The Peoria Unified School District board held a special meeting Jan. 13 to discuss the use of COVID-19 metrics being used to determine in-person and virtual learning.
The board meeting was informational, with no votes by the board members, but the community weighed in through online comments.
At its Dec. 10 meeting, the PUSD Governing Board voted unanimously to keep classrooms open after winter break “regardless of the benchmark data.”
The district closed 13 PUSD schools Jan. 11 after a teacher “sick out.”
Peoria Unified School District was one of the few public school districts to keep classrooms open after winter break. In the first week since, COVID-19 cases in the PUSD surrounding community increased by more than 50%, nearing 1,000 per 100,000 population over seven days. (Anything over 100 cases per 100,000 is considered “substantial spread.”)
With winter break ending and kids back in school, parents and teachers in the community voiced concerns and support about the board’s decision to dismiss the metrics.
For nearly 30 minutes, emails were read at the board meeting, which was held virtually.
Some supported the board’s decision to continue keeping classrooms open, and “families have the freedom of choice,” as Emily Wagner said.
“Kids need to be in class, and if you wish to stay home then stay home. Children thrive in class versus sitting at home staring at a computer for six hours,” Jennifer West said.
Others criticized the board and asked it to reconsider its decision to keep classrooms open regardless of COVID-19 data.
Trina Berg, president of the Peoria Education Association, said there were more than 1,000 signatures on a petition supporting “metrics to be put in place.”
Most community member comments agreed that virtual learning is not ideal for neither students nor teachers, but many commented that they felt misled when the board dismissed the metrics they said would be considered.
“There could have been at least a two-week break. … I feel lied to,” Jessica Shelton said.
“As a parent and teacher in the district I felt safe coming back into the classroom and sending my children because I trusted the school district to follow the metrics. The change was made after the cutoff date for switching my children or with enough time for me to apply to an online position,” Shelton said.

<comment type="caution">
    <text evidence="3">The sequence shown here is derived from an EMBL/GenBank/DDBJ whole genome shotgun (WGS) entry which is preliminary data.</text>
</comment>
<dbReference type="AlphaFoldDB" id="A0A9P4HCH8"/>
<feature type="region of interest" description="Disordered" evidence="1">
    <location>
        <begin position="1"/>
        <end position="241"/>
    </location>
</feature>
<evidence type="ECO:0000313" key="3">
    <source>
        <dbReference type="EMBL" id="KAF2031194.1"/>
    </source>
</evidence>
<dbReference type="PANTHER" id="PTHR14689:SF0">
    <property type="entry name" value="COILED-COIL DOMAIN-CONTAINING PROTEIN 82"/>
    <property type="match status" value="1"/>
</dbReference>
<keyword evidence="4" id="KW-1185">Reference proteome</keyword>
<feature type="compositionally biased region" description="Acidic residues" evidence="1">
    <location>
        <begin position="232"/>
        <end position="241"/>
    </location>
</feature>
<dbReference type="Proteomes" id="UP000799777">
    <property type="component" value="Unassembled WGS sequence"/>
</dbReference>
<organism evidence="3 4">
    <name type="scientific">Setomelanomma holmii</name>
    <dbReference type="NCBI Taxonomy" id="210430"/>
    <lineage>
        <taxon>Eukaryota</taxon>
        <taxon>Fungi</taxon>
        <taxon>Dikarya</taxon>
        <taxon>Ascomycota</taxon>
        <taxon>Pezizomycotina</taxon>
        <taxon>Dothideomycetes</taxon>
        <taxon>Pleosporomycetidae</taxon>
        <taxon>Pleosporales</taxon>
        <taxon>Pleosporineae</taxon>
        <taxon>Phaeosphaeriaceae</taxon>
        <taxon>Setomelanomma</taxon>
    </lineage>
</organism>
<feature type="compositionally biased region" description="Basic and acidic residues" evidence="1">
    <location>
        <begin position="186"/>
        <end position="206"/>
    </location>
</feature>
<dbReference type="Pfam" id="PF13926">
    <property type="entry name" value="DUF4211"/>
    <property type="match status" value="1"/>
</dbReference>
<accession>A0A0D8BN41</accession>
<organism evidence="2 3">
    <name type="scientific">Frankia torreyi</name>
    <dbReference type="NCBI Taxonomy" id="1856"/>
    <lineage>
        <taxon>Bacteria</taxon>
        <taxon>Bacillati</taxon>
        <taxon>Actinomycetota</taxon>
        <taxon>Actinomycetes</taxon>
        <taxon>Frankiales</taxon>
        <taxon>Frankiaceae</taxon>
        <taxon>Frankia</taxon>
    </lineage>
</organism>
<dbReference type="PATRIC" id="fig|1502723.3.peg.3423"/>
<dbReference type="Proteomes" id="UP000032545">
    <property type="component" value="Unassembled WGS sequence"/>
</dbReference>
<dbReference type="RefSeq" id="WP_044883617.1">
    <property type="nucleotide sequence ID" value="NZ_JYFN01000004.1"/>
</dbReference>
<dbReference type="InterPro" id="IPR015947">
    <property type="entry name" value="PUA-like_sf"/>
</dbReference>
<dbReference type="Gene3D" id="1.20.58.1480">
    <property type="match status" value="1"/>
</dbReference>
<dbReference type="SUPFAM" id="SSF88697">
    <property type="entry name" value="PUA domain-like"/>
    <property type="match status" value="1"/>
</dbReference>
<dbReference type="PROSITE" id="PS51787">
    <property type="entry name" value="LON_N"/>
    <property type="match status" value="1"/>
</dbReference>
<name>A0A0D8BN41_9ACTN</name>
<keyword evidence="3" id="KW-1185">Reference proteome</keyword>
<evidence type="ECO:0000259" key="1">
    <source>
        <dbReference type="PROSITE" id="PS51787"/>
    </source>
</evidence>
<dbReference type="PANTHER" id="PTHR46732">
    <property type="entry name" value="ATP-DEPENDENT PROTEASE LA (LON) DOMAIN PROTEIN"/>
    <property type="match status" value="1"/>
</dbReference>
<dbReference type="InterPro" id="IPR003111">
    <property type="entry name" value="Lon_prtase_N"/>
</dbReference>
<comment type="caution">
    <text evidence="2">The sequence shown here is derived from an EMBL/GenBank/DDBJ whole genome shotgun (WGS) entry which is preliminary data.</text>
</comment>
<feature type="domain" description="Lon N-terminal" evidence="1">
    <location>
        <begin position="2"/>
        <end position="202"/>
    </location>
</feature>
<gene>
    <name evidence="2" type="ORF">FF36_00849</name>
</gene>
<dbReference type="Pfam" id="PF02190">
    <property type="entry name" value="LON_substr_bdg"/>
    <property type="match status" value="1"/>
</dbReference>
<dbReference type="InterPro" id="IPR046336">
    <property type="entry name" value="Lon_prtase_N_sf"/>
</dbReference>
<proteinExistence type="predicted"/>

“One the reasons people in our community and many teachers have become so upset is due to the fact that the board was disingenuous and misled those under their care and guidance.” Robert Taylor said in his comment.
“As a parent I felt betrayed,” Amy Witters said. “When you asked me to make the decision there were safeguards in place. Once my decision was made and numbers started to creep up you threw those safeguards out the window.”
PUSD Superintendent Dr. Jason Reynolds thanked the board for the special meeting “so we can discuss how we continue to monitor our health data to determine what learning model is appropriate with each one of our schools.”
After the Dec. 10 board vote, “We have heard from our community in a variety of ways.”
He noted the decision to open up in-person learning districtwide was based on a policy that “allows the superintendent to suspend in-person learning at schools if there is an emergency.” He noted the PUSD website offers a dashboard that tracks cases in the district daily with new features like a percent positivity rate tracker.
“That is the percent of teachers and students and staff who have identified as a positive case on their campus, and that is relative to only the people that are attending those schools,” Reynolds said.
Reynolds gave a presentation on “factors to adjust the learning model within a classroom, grade level or school.” He highlighted:
Cases identified, weekly percent positivity and outbreaks determined by the county.
Social, emotional and academic growth.
• Classrooms impacted.
• Percent absenteeism.
Model of instruction and mitigation strategies.
These metrics are provided by the county and are what PUSD is using to assess in-person options.
“It’s not as simple as saying if you reach this percentage then you should do X,” Reynolds said, “What they recommend is that you look at all of these factors and you consider them all in your decision making.”
While it hasn’t happened yet, Reynolds said if the percent positivity rates approach 1%, he would consider closures.
The district gives students the option of attending school in classrooms or online.
Currently, 27,215 students are attending in-person classes, with 8,245 students attending virtually.
For the week ending Jan. 15, the PUSD COVID-19 tracker shows 125 students with COVID-19 (including 13 at Liberty High, 10 at Peoria High and 15 at Sunrise Mountain High), which would be about 0.5% of the 27,215 on-campus students.
For the same period, of the 8,245 students who have chosen virtual learning and are not on campuses, there were 69 reported COVID-19 cases last week.
According to the tracker, 40 teachers and other district employees reported COVID-19 last week.
Reynolds said he remains committed to communicating closely, frequently and accurately with schools to determine the safest learning model for students and teachers.
The PUSD board had a regularly scheduled meeting Jan. 14. There were more public comments at this meeting on COVID-19 metrics and classrooms.
Berg, the president of the teachers’ association, said, “I think it’s possible we’re not as far apart as we might be.”
She asked for transparency “to let us know there is something in place. If we reach these different points we will look at closing classrooms.”
More parents and teachers spoke, some in favor of closing classrooms and others criticizing the teachers who staged the sick out.